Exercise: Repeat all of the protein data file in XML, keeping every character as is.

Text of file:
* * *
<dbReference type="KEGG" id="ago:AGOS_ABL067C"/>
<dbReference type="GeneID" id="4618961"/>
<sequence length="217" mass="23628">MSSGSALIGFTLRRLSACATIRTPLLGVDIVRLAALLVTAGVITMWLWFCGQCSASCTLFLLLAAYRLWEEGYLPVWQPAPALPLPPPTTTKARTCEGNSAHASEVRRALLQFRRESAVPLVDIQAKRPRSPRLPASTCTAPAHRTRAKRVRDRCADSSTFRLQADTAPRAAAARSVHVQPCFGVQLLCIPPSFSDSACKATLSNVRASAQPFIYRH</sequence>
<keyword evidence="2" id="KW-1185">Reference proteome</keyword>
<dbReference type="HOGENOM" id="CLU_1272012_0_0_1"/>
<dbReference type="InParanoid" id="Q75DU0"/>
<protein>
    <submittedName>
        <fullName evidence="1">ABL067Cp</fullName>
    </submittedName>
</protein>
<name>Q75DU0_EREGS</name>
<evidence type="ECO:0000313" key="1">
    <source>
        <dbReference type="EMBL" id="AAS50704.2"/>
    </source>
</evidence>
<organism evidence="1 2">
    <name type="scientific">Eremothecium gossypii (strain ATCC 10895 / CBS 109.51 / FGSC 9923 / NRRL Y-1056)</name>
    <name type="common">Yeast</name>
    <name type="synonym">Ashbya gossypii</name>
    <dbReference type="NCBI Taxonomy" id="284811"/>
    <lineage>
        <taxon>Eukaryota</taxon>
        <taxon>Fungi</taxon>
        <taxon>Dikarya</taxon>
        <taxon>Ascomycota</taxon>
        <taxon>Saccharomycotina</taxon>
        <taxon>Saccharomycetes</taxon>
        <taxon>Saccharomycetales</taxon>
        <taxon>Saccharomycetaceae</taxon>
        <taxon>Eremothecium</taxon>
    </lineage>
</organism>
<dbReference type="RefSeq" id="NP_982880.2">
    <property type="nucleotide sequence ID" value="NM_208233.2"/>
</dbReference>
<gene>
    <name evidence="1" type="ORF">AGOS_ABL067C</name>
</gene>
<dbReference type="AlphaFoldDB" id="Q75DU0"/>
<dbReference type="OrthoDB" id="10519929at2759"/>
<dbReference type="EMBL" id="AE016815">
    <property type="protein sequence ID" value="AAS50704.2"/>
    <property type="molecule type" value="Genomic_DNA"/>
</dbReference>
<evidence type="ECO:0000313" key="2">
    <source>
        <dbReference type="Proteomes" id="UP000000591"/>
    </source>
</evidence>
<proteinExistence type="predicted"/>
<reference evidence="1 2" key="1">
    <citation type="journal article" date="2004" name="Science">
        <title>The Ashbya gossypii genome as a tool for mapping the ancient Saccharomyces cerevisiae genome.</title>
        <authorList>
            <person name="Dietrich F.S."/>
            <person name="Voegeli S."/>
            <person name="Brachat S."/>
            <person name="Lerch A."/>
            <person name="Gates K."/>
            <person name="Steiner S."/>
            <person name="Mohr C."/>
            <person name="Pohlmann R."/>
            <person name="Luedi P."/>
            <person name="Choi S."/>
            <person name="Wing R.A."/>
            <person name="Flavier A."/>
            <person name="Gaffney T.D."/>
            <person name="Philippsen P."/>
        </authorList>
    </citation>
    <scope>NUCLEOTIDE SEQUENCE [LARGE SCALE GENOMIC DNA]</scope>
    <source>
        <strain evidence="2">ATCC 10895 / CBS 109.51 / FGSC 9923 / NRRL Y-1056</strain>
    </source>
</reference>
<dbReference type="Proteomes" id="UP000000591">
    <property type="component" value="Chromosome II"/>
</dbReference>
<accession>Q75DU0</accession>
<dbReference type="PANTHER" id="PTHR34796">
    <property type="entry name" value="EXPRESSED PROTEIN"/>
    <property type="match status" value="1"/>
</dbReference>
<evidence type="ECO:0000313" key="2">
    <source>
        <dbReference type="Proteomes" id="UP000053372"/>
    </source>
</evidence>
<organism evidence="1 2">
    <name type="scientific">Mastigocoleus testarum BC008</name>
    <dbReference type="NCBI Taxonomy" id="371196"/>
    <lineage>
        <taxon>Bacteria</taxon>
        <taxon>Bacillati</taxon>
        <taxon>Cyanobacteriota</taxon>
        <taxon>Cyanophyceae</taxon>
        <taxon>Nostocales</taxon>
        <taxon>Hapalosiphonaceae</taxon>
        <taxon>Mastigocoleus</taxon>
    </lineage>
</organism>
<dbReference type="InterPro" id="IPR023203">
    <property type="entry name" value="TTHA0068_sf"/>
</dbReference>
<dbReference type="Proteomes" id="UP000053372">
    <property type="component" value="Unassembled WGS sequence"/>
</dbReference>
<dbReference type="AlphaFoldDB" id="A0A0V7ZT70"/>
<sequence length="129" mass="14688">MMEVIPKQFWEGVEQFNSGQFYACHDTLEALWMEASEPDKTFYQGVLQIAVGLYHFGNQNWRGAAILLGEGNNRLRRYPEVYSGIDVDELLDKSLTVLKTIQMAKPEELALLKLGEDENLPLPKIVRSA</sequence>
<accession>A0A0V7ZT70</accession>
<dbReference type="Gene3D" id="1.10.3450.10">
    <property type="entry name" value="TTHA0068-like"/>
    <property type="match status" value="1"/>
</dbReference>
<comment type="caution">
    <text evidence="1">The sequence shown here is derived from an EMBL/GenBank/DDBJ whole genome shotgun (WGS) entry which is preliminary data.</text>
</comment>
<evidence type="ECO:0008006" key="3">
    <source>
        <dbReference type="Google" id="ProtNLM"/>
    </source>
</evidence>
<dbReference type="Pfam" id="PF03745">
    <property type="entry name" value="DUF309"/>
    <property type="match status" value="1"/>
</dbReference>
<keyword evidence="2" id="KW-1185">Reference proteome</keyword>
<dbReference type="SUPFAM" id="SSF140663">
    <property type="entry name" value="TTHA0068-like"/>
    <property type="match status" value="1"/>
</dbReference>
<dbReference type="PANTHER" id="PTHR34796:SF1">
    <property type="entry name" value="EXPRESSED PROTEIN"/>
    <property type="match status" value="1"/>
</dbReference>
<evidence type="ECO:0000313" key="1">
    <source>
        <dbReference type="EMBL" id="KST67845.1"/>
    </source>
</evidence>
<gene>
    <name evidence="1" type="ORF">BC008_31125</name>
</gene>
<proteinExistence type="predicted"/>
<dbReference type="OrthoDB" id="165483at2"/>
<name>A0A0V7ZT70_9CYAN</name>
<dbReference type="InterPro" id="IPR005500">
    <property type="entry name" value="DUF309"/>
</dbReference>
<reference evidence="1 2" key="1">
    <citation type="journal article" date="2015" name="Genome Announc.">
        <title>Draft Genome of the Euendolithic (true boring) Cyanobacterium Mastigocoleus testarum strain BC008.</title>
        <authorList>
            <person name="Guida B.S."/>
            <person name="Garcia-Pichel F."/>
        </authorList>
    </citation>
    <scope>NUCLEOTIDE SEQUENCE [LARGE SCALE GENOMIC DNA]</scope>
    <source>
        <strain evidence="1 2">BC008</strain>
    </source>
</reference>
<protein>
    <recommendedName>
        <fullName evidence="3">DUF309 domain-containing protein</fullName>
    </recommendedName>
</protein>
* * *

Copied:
<dbReference type="KEGG" id="ago:AGOS_ABL067C"/>
<dbReference type="GeneID" id="4618961"/>
<sequence length="217" mass="23628">MSSGSALIGFTLRRLSACATIRTPLLGVDIVRLAALLVTAGVITMWLWFCGQCSASCTLFLLLAAYRLWEEGYLPVWQPAPALPLPPPTTTKARTCEGNSAHASEVRRALLQFRRESAVPLVDIQAKRPRSPRLPASTCTAPAHRTRAKRVRDRCADSSTFRLQADTAPRAAAARSVHVQPCFGVQLLCIPPSFSDSACKATLSNVRASAQPFIYRH</sequence>
<keyword evidence="2" id="KW-1185">Reference proteome</keyword>
<dbReference type="HOGENOM" id="CLU_1272012_0_0_1"/>
<dbReference type="InParanoid" id="Q75DU0"/>
<protein>
    <submittedName>
        <fullName evidence="1">ABL067Cp</fullName>
    </submittedName>
</protein>
<name>Q75DU0_EREGS</name>
<evidence type="ECO:0000313" key="1">
    <source>
        <dbReference type="EMBL" id="AAS50704.2"/>
    </source>
</evidence>
<organism evidence="1 2">
    <name type="scientific">Eremothecium gossypii (strain ATCC 10895 / CBS 109.51 / FGSC 9923 / NRRL Y-1056)</name>
    <name type="common">Yeast</name>
    <name type="synonym">Ashbya gossypii</name>
    <dbReference type="NCBI Taxonomy" id="284811"/>
    <lineage>
        <taxon>Eukaryota</taxon>
        <taxon>Fungi</taxon>
        <taxon>Dikarya</taxon>
        <taxon>Ascomycota</taxon>
        <taxon>Saccharomycotina</taxon>
        <taxon>Saccharomycetes</taxon>
        <taxon>Saccharomycetales</taxon>
        <taxon>Saccharomycetaceae</taxon>
        <taxon>Eremothecium</taxon>
    </lineage>
</organism>
<dbReference type="RefSeq" id="NP_982880.2">
    <property type="nucleotide sequence ID" value="NM_208233.2"/>
</dbReference>
<gene>
    <name evidence="1" type="ORF">AGOS_ABL067C</name>
</gene>
<dbReference type="AlphaFoldDB" id="Q75DU0"/>
<dbReference type="OrthoDB" id="10519929at2759"/>
<dbReference type="EMBL" id="AE016815">
    <property type="protein sequence ID" value="AAS50704.2"/>
    <property type="molecule type" value="Genomic_DNA"/>
</dbReference>
<evidence type="ECO:0000313" key="2">
    <source>
        <dbReference type="Proteomes" id="UP000000591"/>
    </source>
</evidence>
<proteinExistence type="predicted"/>
<reference evidence="1 2" key="1">
    <citation type="journal article" date="2004" name="Science">
        <title>The Ashbya gossypii genome as a tool for mapping the ancient Saccharomyces cerevisiae genome.</title>
        <authorList>
            <person name="Dietrich F.S."/>
            <person name="Voegeli S."/>
            <person name="Brachat S."/>
            <person name="Lerch A."/>
            <person name="Gates K."/>
            <person name="Steiner S."/>
            <person name="Mohr C."/>
            <person name="Pohlmann R."/>
            <person name="Luedi P."/>
            <person name="Choi S."/>
            <person name="Wing R.A."/>
            <person name="Flavier A."/>
            <person name="Gaffney T.D."/>
            <person name="Philippsen P."/>
        </authorList>
    </citation>
    <scope>NUCLEOTIDE SEQUENCE [LARGE SCALE GENOMIC DNA]</scope>
    <source>
        <strain evidence="2">ATCC 10895 / CBS 109.51 / FGSC 9923 / NRRL Y-1056</strain>
    </source>
</reference>
<dbReference type="Proteomes" id="UP000000591">
    <property type="component" value="Chromosome II"/>
</dbReference>
<accession>Q75DU0</accession>
<dbReference type="PANTHER" id="PTHR34796">
    <property type="entry name" value="EXPRESSED PROTEIN"/>
    <property type="match status" value="1"/>
</dbReference>
<evidence type="ECO:0000313" key="2">
    <source>
        <dbReference type="Proteomes" id="UP000053372"/>
    </source>
</evidence>
<organism evidence="1 2">
    <name type="scientific">Mastigocoleus testarum BC008</name>
    <dbReference type="NCBI Taxonomy" id="371196"/>
    <lineage>
        <taxon>Bacteria</taxon>
        <taxon>Bacillati</taxon>
        <taxon>Cyanobacteriota</taxon>
        <taxon>Cyanophyceae</taxon>
        <taxon>Nostocales</taxon>
        <taxon>Hapalosiphonaceae</taxon>
        <taxon>Mastigocoleus</taxon>
    </lineage>
</organism>
<dbReference type="InterPro" id="IPR023203">
    <property type="entry name" value="TTHA0068_sf"/>
</dbReference>
<dbReference type="Proteomes" id="UP000053372">
    <property type="component" value="Unassembled WGS sequence"/>
</dbReference>
<dbReference type="AlphaFoldDB" id="A0A0V7ZT70"/>
<sequence length="129" mass="14688">MMEVIPKQFWEGVEQFNSGQFYACHDTLEALWMEASEPDKTFYQGVLQIAVGLYHFGNQNWRGAAILLGEGNNRLRRYPEVYSGIDVDELLDKSLTVLKTIQMAKPEELALLKLGEDENLPLPKIVRSA</sequence>
<accession>A0A0V7ZT70</accession>
<dbReference type="Gene3D" id="1.10.3450.10">
    <property type="entry name" value="TTHA0068-like"/>
    <property type="match status" value="1"/>
</dbReference>
<comment type="caution">
    <text evidence="1">The sequence shown here is derived from an EMBL/GenBank/DDBJ whole genome shotgun (WGS) entry which is preliminary data.</text>
</comment>
<evidence type="ECO:0008006" key="3">
    <source>
        <dbReference type="Google" id="ProtNLM"/>
    </source>
</evidence>
<dbReference type="Pfam" id="PF03745">
    <property type="entry name" value="DUF309"/>
    <property type="match status" value="1"/>
</dbReference>
<keyword evidence="2" id="KW-1185">Reference proteome</keyword>
<dbReference type="SUPFAM" id="SSF140663">
    <property type="entry name" value="TTHA0068-like"/>
    <property type="match status" value="1"/>
</dbReference>
<dbReference type="PANTHER" id="PTHR34796:SF1">
    <property type="entry name" value="EXPRESSED PROTEIN"/>
    <property type="match status" value="1"/>
</dbReference>
<evidence type="ECO:0000313" key="1">
    <source>
        <dbReference type="EMBL" id="KST67845.1"/>
    </source>
</evidence>
<gene>
    <name evidence="1" type="ORF">BC008_31125</name>
</gene>
<proteinExistence type="predicted"/>
<dbReference type="OrthoDB" id="165483at2"/>
<name>A0A0V7ZT70_9CYAN</name>
<dbReference type="InterPro" id="IPR005500">
    <property type="entry name" value="DUF309"/>
</dbReference>
<reference evidence="1 2" key="1">
    <citation type="journal article" date="2015" name="Genome Announc.">
        <title>Draft Genome of the Euendolithic (true boring) Cyanobacterium Mastigocoleus testarum strain BC008.</title>
        <authorList>
            <person name="Guida B.S."/>
            <person name="Garcia-Pichel F."/>
        </authorList>
    </citation>
    <scope>NUCLEOTIDE SEQUENCE [LARGE SCALE GENOMIC DNA]</scope>
    <source>
        <strain evidence="1 2">BC008</strain>
    </source>
</reference>
<protein>
    <recommendedName>
        <fullName evidence="3">DUF309 domain-containing protein</fullName>
    </recommendedName>
</protein>